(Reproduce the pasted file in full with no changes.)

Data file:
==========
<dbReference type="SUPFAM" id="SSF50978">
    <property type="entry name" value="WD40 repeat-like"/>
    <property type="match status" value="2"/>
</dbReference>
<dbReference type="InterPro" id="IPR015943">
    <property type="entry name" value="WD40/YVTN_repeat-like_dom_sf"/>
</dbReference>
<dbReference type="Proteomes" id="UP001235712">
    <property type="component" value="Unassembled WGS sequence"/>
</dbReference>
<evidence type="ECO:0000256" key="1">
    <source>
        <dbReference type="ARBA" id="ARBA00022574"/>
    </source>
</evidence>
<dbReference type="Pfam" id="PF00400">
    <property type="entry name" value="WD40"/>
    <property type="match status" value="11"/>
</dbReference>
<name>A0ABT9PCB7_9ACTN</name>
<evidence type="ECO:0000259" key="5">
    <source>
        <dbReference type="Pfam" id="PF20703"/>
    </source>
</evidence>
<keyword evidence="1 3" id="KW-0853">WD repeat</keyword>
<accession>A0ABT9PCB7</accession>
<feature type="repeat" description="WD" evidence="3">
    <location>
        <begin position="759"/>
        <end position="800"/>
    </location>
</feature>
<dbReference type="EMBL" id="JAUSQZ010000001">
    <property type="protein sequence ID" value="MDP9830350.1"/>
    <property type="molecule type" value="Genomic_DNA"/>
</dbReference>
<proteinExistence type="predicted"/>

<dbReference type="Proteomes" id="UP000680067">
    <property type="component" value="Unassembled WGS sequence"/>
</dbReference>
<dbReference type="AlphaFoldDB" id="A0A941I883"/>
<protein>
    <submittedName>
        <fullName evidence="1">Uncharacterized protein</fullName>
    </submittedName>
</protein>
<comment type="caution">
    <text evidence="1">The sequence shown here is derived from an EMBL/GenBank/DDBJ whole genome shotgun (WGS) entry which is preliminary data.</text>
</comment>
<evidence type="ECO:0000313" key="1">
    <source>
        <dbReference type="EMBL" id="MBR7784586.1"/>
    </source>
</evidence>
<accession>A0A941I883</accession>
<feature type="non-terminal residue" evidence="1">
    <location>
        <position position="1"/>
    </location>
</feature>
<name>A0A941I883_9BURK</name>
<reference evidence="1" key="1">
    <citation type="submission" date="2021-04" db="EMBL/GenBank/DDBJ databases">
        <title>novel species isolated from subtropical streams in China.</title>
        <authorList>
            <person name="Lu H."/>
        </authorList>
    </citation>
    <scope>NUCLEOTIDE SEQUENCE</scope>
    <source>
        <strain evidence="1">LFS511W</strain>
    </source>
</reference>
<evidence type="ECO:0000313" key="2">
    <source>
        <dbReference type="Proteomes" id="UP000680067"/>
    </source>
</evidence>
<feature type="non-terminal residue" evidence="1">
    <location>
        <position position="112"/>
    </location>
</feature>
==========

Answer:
<dbReference type="SUPFAM" id="SSF50978">
    <property type="entry name" value="WD40 repeat-like"/>
    <property type="match status" value="2"/>
</dbReference>
<dbReference type="InterPro" id="IPR015943">
    <property type="entry name" value="WD40/YVTN_repeat-like_dom_sf"/>
</dbReference>
<dbReference type="Proteomes" id="UP001235712">
    <property type="component" value="Unassembled WGS sequence"/>
</dbReference>
<evidence type="ECO:0000256" key="1">
    <source>
        <dbReference type="ARBA" id="ARBA00022574"/>
    </source>
</evidence>
<dbReference type="Pfam" id="PF00400">
    <property type="entry name" value="WD40"/>
    <property type="match status" value="11"/>
</dbReference>
<name>A0ABT9PCB7_9ACTN</name>
<evidence type="ECO:0000259" key="5">
    <source>
        <dbReference type="Pfam" id="PF20703"/>
    </source>
</evidence>
<keyword evidence="1 3" id="KW-0853">WD repeat</keyword>
<accession>A0ABT9PCB7</accession>
<feature type="repeat" description="WD" evidence="3">
    <location>
        <begin position="759"/>
        <end position="800"/>
    </location>
</feature>
<dbReference type="EMBL" id="JAUSQZ010000001">
    <property type="protein sequence ID" value="MDP9830350.1"/>
    <property type="molecule type" value="Genomic_DNA"/>
</dbReference>
<proteinExistence type="predicted"/>

<dbReference type="Proteomes" id="UP000680067">
    <property type="component" value="Unassembled WGS sequence"/>
</dbReference>
<dbReference type="AlphaFoldDB" id="A0A941I883"/>
<protein>
    <submittedName>
        <fullName evidence="1">Uncharacterized protein</fullName>
    </submittedName>
</protein>
<comment type="caution">
    <text evidence="1">The sequence shown here is derived from an EMBL/GenBank/DDBJ whole genome shotgun (WGS) entry which is preliminary data.</text>
</comment>
<evidence type="ECO:0000313" key="1">
    <source>
        <dbReference type="EMBL" id="MBR7784586.1"/>
    </source>
</evidence>
<accession>A0A941I883</accession>
<feature type="non-terminal residue" evidence="1">
    <location>
        <position position="1"/>
    </location>
</feature>
<name>A0A941I883_9BURK</name>
<reference evidence="1" key="1">
    <citation type="submission" date="2021-04" db="EMBL/GenBank/DDBJ databases">
        <title>novel species isolated from subtropical streams in China.</title>
        <authorList>
            <person name="Lu H."/>
        </authorList>
    </citation>
    <scope>NUCLEOTIDE SEQUENCE</scope>
    <source>
        <strain evidence="1">LFS511W</strain>
    </source>
</reference>
<evidence type="ECO:0000313" key="2">
    <source>
        <dbReference type="Proteomes" id="UP000680067"/>
    </source>
</evidence>
<feature type="non-terminal residue" evidence="1">
    <location>
        <position position="112"/>
    </location>
</feature>